Friday, October 07, 2011

Tyndall gets new additions

Panama City Story

TYNDALL AIR FORCE BASE — Two T-38 Talon jets landed on the tarmac at Tyndall on Thursday afternoon, signaling — to some in the community — an upturn in activity near the Air Force base.

A total of 20 of the twin-engine jets will be used to aid in the training of F-22 pilots, and an estimated 100 jobs will be brought to Tyndall because of the T-38 Talons’ arrival.

The two T-38s, which arrived from Holloman Air Force Base in New Mexico, are high-altitude, supersonic jet trainers used in a variety of roles because of its design, economy of operations, ease of maintenance, high performance and exceptional safety record.

Lt. Col. Glen Richards, 39, of the Air Force Reserves, is the Reserve Detachment Commander and the 325th Fighter Wing Program Integration Officer. He said the plane will be used much like the practice squad on a football team.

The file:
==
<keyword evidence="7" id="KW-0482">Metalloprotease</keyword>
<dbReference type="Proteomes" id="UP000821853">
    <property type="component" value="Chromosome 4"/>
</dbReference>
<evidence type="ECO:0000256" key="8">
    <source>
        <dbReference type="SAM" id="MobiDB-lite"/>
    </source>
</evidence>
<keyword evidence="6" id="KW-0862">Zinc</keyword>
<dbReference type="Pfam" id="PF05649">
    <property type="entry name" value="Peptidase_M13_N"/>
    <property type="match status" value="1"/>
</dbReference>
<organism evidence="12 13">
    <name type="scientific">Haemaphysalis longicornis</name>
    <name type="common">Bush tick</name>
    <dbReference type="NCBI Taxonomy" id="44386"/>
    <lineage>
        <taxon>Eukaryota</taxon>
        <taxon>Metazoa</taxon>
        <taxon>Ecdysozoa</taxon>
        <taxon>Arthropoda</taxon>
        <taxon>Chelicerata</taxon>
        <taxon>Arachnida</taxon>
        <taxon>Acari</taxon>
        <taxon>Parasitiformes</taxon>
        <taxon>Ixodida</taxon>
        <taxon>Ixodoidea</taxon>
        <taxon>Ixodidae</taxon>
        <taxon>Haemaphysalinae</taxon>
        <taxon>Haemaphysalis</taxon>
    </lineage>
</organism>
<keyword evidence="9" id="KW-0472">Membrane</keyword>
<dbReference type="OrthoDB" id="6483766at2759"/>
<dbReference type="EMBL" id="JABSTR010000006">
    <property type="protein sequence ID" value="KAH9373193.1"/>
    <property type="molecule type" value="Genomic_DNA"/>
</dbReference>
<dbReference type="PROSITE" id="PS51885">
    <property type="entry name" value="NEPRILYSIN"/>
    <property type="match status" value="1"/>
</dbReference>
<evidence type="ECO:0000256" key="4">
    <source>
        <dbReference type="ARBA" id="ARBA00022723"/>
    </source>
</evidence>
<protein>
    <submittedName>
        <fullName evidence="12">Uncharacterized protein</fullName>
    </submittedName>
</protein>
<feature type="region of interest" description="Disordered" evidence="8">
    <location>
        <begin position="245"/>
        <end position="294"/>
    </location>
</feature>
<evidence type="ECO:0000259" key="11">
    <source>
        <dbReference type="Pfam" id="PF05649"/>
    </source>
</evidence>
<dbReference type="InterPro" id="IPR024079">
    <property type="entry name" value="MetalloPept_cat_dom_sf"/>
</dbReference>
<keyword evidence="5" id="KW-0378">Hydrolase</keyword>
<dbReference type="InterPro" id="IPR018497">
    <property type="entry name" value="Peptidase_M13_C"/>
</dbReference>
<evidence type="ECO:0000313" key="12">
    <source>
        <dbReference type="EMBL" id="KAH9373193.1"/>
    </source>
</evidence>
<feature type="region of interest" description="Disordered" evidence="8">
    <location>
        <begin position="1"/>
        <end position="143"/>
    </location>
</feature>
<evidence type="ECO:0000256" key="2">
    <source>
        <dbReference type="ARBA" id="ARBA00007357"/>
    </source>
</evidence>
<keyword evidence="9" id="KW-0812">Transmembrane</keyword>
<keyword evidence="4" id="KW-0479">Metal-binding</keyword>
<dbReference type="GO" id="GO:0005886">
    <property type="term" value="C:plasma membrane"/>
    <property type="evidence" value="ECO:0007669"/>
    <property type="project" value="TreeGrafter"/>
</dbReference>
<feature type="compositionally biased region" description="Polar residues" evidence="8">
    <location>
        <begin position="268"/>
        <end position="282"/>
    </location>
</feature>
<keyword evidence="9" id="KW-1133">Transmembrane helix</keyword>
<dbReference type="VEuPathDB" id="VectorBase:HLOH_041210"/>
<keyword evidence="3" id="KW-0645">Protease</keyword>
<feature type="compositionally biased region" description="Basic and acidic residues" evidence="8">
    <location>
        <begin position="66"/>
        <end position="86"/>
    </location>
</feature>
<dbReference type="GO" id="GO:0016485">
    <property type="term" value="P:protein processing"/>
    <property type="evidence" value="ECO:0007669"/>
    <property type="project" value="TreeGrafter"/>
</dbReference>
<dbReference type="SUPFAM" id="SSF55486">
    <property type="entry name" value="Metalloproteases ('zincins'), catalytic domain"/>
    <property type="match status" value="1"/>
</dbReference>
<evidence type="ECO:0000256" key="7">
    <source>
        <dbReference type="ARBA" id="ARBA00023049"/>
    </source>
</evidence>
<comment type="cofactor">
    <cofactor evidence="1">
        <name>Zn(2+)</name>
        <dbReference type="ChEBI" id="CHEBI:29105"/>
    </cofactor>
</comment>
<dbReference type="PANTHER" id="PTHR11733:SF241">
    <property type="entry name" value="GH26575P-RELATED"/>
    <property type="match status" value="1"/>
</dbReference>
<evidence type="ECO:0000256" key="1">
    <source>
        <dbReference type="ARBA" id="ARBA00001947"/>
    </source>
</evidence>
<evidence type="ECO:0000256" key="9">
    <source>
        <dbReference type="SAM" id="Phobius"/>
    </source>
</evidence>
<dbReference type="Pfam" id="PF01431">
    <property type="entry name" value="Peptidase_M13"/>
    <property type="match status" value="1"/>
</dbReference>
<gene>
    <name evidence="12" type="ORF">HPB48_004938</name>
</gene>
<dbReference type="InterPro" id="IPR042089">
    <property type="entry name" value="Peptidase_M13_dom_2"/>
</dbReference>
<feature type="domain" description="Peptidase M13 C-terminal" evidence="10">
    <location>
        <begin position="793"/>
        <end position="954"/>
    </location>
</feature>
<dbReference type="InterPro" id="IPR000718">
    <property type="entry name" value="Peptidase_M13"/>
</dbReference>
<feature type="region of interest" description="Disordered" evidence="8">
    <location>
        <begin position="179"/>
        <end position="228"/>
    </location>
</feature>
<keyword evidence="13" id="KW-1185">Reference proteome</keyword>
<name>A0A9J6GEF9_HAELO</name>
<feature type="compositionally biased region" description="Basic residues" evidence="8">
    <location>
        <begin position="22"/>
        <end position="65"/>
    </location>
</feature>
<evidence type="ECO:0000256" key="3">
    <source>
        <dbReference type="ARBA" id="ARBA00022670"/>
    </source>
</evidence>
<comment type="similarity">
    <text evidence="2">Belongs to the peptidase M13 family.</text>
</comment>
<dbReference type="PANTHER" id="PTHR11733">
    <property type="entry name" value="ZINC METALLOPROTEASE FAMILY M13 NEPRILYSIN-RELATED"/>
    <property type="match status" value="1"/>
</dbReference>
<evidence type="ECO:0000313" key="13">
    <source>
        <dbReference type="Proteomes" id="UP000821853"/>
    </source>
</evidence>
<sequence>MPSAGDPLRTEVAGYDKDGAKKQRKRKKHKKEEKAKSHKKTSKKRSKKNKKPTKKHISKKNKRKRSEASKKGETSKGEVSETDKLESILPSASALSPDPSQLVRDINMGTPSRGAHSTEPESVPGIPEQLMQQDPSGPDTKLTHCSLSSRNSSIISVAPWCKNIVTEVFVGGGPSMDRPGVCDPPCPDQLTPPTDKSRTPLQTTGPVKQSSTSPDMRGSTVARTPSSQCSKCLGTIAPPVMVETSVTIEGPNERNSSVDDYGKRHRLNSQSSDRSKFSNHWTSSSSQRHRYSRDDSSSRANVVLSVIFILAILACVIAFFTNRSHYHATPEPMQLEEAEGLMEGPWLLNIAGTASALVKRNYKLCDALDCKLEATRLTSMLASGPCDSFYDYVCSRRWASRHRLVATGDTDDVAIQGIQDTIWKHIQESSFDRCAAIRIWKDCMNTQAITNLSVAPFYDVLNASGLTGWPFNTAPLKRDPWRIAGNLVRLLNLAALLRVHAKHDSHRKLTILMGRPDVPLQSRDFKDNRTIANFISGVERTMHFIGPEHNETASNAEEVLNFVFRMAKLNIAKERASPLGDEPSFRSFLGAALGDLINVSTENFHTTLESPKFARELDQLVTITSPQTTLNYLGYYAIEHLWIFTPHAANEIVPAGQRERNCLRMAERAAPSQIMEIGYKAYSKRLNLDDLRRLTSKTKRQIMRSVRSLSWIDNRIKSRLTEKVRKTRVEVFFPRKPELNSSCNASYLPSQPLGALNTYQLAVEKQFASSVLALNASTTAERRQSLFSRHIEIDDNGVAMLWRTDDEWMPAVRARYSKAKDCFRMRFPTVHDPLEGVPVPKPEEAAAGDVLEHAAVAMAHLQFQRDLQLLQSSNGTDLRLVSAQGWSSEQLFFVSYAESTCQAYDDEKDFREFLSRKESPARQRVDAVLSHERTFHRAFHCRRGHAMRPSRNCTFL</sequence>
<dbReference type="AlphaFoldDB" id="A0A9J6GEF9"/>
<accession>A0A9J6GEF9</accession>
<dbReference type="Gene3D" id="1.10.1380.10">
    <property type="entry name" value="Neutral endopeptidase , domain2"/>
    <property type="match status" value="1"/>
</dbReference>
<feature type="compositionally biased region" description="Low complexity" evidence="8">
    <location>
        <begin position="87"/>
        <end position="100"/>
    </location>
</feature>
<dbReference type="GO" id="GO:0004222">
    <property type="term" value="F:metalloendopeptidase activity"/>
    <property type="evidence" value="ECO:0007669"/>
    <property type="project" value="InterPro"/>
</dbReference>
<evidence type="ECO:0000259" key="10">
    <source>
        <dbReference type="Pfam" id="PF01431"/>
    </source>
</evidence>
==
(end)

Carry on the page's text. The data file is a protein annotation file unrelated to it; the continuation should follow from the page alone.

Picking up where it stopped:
“It’s like the scrimmage team in football,” Richards said. “It is like having somebody to practice or scrimmage against before the big game.”

Richards said instead of using another F-22 or an F-15 or F-16 to simulate an enemy fighter, the Air Force employs the T-38 at a fraction of the cost of the other aircraft.

Air Education and Training Command is the primary user of the T-38 for joint specialized undergraduate pilot training. Air Combat Command, Air Force Materiel Command and the National Aeronautics and Space Administration also use the T-38A in various roles.

“Some countries do use these (T-38s) in a more combat-oriented role, but we are using them here to help train Raptor pilots,” said 43-year-old Lt. Col. Ron Miller, the 53rd Weapons Evaluations Group deputy commander. “But not here. They will be the simulated bad guy, if you will.”

And don’t expect any “dogfights” in the sky.

“The intent with this airplane is not to get into a Korean-era or Vietnam-era dog fighting,” Richards said. “The intent is to basically have pieces of metal in the sky that can fly at fighter speeds — at supersonic speeds — to exercise the systems in the F-22 to shoot long- range missiles and exercise all the capabilities of the F-22.”

Another eight T-38s will arrive over the next few months, with the remaining 10 arriving sometime next fall, Air Force officials said.

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